As a child of the ’70s, Dwight “Dewey” Sampson spent every rainy Saturday afternoon glued to his parent’s television. Channel 11 was guaranteed to run some war movie or another. Countless hours were lost, enthralled by “The Guns of Navarone” or “Midway.”
Hundreds of plastic army men waged reenacted elaborate jungle campaigns within the thick tangles of the Kelly green shag carpeting his parents favored. Inevitably, someone stepped on the ubiquitous lost soldier knotted in the vibrant green nylon waves with bare feet and yelped loud enough to wake the neighbors.
Dewey inserted himself into the battlefield. His imagination ran wild as he dodged vicious machine-gun fire from hidden gun emplacements or the watchful eye of an unseen sniper. Like his television heroes, he got winged at some point. A sniper’s shot clipped an arm. Brave Dewey urged his comrades to, “Go on without me,” as he smoked a cigarette and bandaged himself up.
Young Dewey didn’t comprehend the reality of getting hit by a .50 caliber bullet. After the pinkish spray of flesh in the air, there wouldn’t be anything left to bandage. In the movies when you were shot, you either died in a dramatic fashion or were bandaged up by a wisecracking medic who fed you a steady stream of pilfered whiskey while chain-smoking.
Which is what made Dewey’s present situation all the more confounding.
He had been shot.
He saw the flash. Heard the crack of the rifle above the rock concert level of crowd noise.
He attempted to put his arms out to break his fall as he crumbled. The synapses had short circuited and the brain ignored the arms request for protective maneuvers. Dewey felt like he was falling forever. At the rate he fell, he wasn’t going to get hurt.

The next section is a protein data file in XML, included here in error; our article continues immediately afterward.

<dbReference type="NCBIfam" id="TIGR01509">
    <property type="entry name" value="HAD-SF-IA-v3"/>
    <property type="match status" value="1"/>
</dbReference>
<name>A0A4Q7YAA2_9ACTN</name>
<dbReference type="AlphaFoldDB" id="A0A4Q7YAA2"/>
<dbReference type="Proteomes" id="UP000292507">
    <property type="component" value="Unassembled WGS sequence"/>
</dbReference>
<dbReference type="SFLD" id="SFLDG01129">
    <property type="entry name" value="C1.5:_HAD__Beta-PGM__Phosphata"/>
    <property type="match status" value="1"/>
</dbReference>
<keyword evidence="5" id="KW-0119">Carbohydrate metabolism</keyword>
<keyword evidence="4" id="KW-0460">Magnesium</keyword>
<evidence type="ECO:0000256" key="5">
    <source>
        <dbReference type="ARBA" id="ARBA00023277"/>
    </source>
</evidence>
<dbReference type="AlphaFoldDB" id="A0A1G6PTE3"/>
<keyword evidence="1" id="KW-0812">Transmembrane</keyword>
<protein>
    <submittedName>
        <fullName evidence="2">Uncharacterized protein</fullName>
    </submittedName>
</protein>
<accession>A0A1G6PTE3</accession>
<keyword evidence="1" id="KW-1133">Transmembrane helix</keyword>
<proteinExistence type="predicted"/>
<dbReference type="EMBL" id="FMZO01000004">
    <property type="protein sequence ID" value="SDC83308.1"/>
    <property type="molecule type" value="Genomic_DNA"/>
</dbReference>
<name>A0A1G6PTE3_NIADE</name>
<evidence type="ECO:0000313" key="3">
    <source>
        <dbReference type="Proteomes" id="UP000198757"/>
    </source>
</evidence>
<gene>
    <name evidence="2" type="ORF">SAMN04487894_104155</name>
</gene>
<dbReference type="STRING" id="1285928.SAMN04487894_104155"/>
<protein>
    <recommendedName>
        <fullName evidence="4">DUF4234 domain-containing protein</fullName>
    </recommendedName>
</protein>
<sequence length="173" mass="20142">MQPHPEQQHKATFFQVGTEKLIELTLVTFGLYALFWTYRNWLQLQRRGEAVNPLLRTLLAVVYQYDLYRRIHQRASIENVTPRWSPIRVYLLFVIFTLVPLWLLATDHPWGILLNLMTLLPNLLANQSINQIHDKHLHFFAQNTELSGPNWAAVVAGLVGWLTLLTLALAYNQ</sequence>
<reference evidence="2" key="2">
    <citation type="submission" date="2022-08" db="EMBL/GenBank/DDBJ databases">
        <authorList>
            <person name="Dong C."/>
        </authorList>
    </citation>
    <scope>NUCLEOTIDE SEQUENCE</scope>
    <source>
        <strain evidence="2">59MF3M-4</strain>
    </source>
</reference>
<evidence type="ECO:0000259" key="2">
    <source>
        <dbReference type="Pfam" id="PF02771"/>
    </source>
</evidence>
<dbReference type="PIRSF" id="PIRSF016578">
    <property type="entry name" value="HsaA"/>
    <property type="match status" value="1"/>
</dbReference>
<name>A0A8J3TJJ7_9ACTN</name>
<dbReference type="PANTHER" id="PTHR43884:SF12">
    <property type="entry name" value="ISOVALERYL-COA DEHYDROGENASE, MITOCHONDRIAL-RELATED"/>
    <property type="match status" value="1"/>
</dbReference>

Dewey laughed as he thought about those cheesy army movies; when the hero was shot, he never felt pain. Art imitated life.
He didn’t feel anything.
This was no Zen Buddhist level higher awareness, shit. Even if he was at peace and achieved all he wanted- perhaps beyond his wildest dreams- he felt nothing.
The resounding thud of his head hitting the ground sounded like a coconut being dropped onto concrete. Dewey was temporarily blinded and an ear-shattering ringing in his head wouldn’t cease.
“Get your head together champ,” he told himself.
He was a prizefighter who just caught an uppercut to his jaw and he hit the canvas. Hard.
“That’s it,” he thought. “Let the ref run the count up a little. Take a moment to get your head straight. The crowd is still cheering for you.”
He could hear them:
“Dewey! Dewey! Dewey!”
Screamed from all directions. Exhorting him to rise.
Dewey focused on his breathing. His heart raced and skipped. Adrenaline surged, but he remained at peace.
It wasn’t an altogether unpleasant experience. A blinding whiteness enveloped him as he struggled to focus, yet he was acutely aware of the early summer sun and its mild sting on his skin.
Shadows overtook him; familiar and welcoming. Dewey wanted to talk; assure them he was fine. It would have been the ideal time to get up and show them. Maybe someone could give him a cigarette or a sip of whiskey.
The sensation of flying overwhelmed him. His body floated and hovered above the ground. It reminded him of when he and his son Max had ziplined high about the New England tree line. It was the closest he had ever come to true flight. Max’s young voice thrilled with unbridled glee.
“We’re flying, Daddy! We’re flying!”
“He was right,” Dewey thought. He echoed Max’s sentiment.
“I’m flying, buddy! I’m flying!”